Things You'll Need
Potting medium such as bark
Small stakes or skewers
Exotic orchids are fascinating to watch and make a fulfilling hobby for the avid collector; but, you don't have to be a collector to enjoy an orchid plant. Orchids are easy to grow, if you know the ins and outs of how to care for them. Repotting an orchid when it's outgrown it's original pot, or planting a cut orchid stem requires a little knowledge of how orchids grow.
Choose a mature orchid plant that needs transplanting or dividing. Make sure the plant has completed blooming and is producing new growth before dividing or transplanting cuttings.
Remove unhealthy roots from the plant. It is normal for orchid roots to grow outside the pot. Unhealthy roots are those that have developed root rot and are soft and mushy to the touch.
Gather your supplies before starting to transplant. Sterilize all tools with either alcohol, a hot flame or a dusting of sulfur. Orchids are prone to infection and this protects the cuttings.
Water the plant before repotting to make removal from the pot easier.
Tip the plant on its side and remove it from the pot. Tap the bottom of the pot to encourage stubborn plants stuck in the pot.
Discard old planting medium by gently removing it from around the roots with your fingers being careful not to break healthy roots.
Trim away any dead leaves, wilted blossoms, old growth and rotten roots. Healthy roots should be white or tan. If they are black, hollow, mushy or look like wires, they should be discarded.
Divide the plant making sure each section of cut stem has at least three healthy growths with leaves, and some healthy roots attached.
Rinse the roots in water to make them more pliable for replanting.
Dust all cut ends with sulfur to help prevent infection and encourage healthy new growth.
Add the styrofoam peanuts and some new plant medium to the pot and place the plant firmly into the planting medium. Wrap the roots in sphagnum moss, made slightly damp and gently bend the healthy roots so they fit into the new pot.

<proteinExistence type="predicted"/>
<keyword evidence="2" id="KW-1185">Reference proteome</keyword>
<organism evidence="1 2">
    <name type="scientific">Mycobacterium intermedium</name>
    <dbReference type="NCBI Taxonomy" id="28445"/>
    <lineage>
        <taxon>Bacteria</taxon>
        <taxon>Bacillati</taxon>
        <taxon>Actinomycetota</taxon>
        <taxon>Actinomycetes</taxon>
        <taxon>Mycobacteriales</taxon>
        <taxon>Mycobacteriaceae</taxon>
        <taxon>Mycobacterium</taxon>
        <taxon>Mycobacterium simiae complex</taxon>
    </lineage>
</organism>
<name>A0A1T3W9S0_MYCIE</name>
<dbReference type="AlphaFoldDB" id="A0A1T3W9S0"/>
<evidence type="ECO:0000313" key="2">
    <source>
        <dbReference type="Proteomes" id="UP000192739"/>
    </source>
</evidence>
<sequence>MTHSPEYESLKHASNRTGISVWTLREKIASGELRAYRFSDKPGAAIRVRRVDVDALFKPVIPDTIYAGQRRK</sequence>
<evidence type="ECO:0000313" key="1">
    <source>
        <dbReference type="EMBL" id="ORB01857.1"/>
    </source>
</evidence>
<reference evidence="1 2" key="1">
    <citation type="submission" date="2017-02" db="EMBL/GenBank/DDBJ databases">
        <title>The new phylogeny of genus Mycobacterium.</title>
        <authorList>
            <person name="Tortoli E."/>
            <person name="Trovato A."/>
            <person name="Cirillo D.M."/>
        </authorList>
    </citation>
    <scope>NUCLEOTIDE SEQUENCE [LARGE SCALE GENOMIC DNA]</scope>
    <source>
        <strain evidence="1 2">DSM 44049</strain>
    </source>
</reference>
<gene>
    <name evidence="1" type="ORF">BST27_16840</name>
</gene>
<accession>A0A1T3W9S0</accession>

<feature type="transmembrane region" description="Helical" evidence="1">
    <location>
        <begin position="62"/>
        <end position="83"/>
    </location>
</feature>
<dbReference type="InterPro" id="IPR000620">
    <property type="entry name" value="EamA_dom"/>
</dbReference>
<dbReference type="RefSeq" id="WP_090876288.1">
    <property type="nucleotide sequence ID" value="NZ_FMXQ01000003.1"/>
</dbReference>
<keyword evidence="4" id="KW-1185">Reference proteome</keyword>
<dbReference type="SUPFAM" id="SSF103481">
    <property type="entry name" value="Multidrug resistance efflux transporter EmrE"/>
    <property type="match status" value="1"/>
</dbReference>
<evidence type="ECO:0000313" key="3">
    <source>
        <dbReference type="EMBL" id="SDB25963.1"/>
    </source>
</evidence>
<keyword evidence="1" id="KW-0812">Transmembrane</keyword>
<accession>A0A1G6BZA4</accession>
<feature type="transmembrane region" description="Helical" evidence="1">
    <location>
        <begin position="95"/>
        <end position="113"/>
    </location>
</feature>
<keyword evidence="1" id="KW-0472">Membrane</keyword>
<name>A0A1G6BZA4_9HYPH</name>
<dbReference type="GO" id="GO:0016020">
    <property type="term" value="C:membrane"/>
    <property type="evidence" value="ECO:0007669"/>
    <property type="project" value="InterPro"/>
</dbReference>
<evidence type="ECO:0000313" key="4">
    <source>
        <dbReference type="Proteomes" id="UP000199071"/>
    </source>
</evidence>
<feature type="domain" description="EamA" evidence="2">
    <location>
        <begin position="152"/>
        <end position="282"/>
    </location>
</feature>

Label the newly planted cutting so you remember which plant is which if you are transplanting more than one breed of orchid.
There are several ways to repot orchids based on which type of plant you have. Most orchids will last in their pots for about 2-years. After this time, the planting medium will not longer supply them with needed nutrients and it is then time to divide them and repot.
Orchids prefer to be root-bound. Allow only a small amount of space around the edge of the pot -- 1-inch or so -- for the root expansion. This will encourage the newly planted orchid to become root bound again.
Some orchids are susceptible to pseudomonas disease, especially the Phalaneopsis orchid. Using urea-free fertilizer may prevent this.
Jean Bardot is a freelance writer and natural health practitioner. She started writing in 1994 and has contributed articles to publications such as "Similimum" and the "IFH Journal." She has a Bachelor of Science in public health from the University of North Carolina and a Master of Science in holistic nutrition from Clayton College of Natural Health.